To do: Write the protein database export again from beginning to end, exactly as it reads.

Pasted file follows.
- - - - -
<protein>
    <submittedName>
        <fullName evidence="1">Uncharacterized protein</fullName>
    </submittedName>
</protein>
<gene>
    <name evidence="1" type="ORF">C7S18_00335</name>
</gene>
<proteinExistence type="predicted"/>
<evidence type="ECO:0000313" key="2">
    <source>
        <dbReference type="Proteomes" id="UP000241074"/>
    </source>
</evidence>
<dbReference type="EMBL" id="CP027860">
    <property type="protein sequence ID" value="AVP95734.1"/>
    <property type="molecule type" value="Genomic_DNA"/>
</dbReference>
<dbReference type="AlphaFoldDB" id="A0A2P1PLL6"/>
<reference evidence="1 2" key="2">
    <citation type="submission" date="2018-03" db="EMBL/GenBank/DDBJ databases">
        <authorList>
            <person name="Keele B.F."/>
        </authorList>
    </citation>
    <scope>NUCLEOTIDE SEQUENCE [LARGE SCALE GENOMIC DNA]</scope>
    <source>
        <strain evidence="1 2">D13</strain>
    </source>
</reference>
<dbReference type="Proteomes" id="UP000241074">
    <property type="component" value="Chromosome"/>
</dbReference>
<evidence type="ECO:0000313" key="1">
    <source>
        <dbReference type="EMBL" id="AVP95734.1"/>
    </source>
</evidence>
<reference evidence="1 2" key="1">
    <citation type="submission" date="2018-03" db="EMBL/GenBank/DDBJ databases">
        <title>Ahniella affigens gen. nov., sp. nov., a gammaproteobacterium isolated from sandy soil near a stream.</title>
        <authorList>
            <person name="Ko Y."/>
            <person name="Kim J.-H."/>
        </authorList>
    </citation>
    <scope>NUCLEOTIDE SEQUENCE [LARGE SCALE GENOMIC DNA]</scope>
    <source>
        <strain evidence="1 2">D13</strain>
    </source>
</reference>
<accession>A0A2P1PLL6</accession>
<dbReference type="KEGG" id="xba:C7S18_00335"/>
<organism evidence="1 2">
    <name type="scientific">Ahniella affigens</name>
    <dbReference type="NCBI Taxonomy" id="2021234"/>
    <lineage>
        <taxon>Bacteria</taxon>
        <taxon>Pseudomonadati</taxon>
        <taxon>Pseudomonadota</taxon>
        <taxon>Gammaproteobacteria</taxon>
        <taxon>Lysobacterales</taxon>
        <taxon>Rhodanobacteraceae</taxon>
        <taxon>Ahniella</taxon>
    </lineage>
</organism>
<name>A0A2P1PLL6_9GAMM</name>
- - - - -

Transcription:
<protein>
    <submittedName>
        <fullName evidence="1">Uncharacterized protein</fullName>
    </submittedName>
</protein>
<gene>
    <name evidence="1" type="ORF">C7S18_00335</name>
</gene>
<proteinExistence type="predicted"/>
<evidence type="ECO:0000313" key="2">
    <source>
        <dbReference type="Proteomes" id="UP000241074"/>
    </source>
</evidence>
<dbReference type="EMBL" id="CP027860">
    <property type="protein sequence ID" value="AVP95734.1"/>
    <property type="molecule type" value="Genomic_DNA"/>
</dbReference>
<dbReference type="AlphaFoldDB" id="A0A2P1PLL6"/>
<reference evidence="1 2" key="2">
    <citation type="submission" date="2018-03" db="EMBL/GenBank/DDBJ databases">
        <authorList>
            <person name="Keele B.F."/>
        </authorList>
    </citation>
    <scope>NUCLEOTIDE SEQUENCE [LARGE SCALE GENOMIC DNA]</scope>
    <source>
        <strain evidence="1 2">D13</strain>
    </source>
</reference>
<dbReference type="Proteomes" id="UP000241074">
    <property type="component" value="Chromosome"/>
</dbReference>
<evidence type="ECO:0000313" key="1">
    <source>
        <dbReference type="EMBL" id="AVP95734.1"/>
    </source>
</evidence>
<reference evidence="1 2" key="1">
    <citation type="submission" date="2018-03" db="EMBL/GenBank/DDBJ databases">
        <title>Ahniella affigens gen. nov., sp. nov., a gammaproteobacterium isolated from sandy soil near a stream.</title>
        <authorList>
            <person name="Ko Y."/>
            <person name="Kim J.-H."/>
        </authorList>
    </citation>
    <scope>NUCLEOTIDE SEQUENCE [LARGE SCALE GENOMIC DNA]</scope>
    <source>
        <strain evidence="1 2">D13</strain>
    </source>
</reference>
<accession>A0A2P1PLL6</accession>
<dbReference type="KEGG" id="xba:C7S18_00335"/>
<organism evidence="1 2">
    <name type="scientific">Ahniella affigens</name>
    <dbReference type="NCBI Taxonomy" id="2021234"/>
    <lineage>
        <taxon>Bacteria</taxon>
        <taxon>Pseudomonadati</taxon>
        <taxon>Pseudomonadota</taxon>
        <taxon>Gammaproteobacteria</taxon>
        <taxon>Lysobacterales</taxon>
        <taxon>Rhodanobacteraceae</taxon>
        <taxon>Ahniella</taxon>
    </lineage>
</organism>
<name>A0A2P1PLL6_9GAMM</name>